These are mostly middle life families with kids growing up. They are poorly educated but strive to do the best for their family. Many of them are stay-at home moms looking after the home and kids, and possibly helping the husband when needed. With loans for their motorcycle or even for everyday needs.
Walk with Me
“Goreng, goreng, pisang goreng!” Starting at 10 in the morning this has been my friendly call to passers-by, for the last ten years. My banana fritters have become quite famous. Every morning I make a little money, catch up with my neighbours, give and take advice, top up the gossip.
Life in our village in Banten is not easy. We open a small warung in front of our house. I look after it while keeping an eye on Sari and Intan. My husband Adi works in the paddy fields owned by his uncle. He doesn’t have any children and considers Adi the son he never had. We recently bought a motorcycle on loan as Adi has to travel quite far to get to the fields. So now he doesn’t have to leave the house so early. He’s not getting any younger, you know! We go to town every two weeks for supplies for the warung. Once a month I also like to buy music tapes. I especially love Indonesian music. We used to take the bus, but now we take the motorcycle.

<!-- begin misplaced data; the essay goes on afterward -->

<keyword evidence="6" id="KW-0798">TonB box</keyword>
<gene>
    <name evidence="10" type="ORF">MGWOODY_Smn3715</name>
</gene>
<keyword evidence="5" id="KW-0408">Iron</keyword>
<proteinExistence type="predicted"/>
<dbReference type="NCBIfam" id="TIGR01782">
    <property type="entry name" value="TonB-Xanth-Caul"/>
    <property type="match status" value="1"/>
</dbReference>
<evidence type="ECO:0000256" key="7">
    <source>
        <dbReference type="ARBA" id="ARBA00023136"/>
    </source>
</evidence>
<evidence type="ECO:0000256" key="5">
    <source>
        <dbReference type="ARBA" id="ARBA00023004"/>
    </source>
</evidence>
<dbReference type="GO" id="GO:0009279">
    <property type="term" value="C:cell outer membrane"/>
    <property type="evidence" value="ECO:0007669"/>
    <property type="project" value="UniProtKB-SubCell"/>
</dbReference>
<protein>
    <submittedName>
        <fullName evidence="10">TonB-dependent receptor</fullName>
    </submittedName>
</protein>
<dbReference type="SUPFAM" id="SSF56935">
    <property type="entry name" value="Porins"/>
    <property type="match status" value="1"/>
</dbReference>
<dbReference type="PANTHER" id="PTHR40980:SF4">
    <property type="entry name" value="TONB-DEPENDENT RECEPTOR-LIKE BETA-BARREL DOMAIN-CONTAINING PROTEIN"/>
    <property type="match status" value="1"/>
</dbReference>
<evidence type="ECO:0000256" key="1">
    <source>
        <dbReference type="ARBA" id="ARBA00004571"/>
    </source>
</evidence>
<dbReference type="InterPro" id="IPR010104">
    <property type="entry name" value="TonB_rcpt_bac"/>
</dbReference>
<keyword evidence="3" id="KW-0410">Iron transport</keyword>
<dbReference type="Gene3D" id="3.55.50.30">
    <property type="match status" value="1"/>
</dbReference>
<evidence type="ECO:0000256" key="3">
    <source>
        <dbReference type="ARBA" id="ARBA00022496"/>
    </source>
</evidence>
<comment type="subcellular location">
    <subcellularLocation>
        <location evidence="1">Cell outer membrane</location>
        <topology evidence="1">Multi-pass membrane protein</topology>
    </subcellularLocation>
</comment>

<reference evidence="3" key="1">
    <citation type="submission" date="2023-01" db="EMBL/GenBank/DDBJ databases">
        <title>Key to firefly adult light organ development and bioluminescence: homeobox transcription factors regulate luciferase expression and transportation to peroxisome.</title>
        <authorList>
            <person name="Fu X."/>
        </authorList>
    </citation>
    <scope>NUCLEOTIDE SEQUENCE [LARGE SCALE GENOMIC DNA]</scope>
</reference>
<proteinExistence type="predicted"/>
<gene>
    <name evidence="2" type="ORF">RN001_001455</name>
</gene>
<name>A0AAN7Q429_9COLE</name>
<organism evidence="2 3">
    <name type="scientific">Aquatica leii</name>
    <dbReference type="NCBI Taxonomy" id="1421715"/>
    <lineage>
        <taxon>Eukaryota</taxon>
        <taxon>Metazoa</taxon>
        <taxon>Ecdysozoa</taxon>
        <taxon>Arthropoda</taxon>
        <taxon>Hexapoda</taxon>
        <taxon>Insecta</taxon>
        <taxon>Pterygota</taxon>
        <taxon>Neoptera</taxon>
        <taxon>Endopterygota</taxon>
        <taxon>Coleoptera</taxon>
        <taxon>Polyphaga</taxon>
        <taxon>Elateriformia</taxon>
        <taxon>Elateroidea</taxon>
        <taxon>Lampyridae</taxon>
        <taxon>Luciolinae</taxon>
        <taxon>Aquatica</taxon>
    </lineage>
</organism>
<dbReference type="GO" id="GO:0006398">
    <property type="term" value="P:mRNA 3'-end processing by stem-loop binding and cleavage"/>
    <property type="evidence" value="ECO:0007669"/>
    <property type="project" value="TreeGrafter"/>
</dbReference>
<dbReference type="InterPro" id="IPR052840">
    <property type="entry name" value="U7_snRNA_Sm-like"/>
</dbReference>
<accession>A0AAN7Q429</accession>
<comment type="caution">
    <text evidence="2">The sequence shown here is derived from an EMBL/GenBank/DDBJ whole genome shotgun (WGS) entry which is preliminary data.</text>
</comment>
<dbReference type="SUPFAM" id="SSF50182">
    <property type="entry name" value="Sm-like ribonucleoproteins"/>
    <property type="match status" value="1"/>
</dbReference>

Sari and Intan go to the local government school in our village. I’m thankful that the school is just a couple of kilometers away, so they walk together with their friends. Adi and I have only finished primary school, so we really hope the girls will at least be able to go to high school. Now with the government’s 12-year compulsory schooling I think they really can.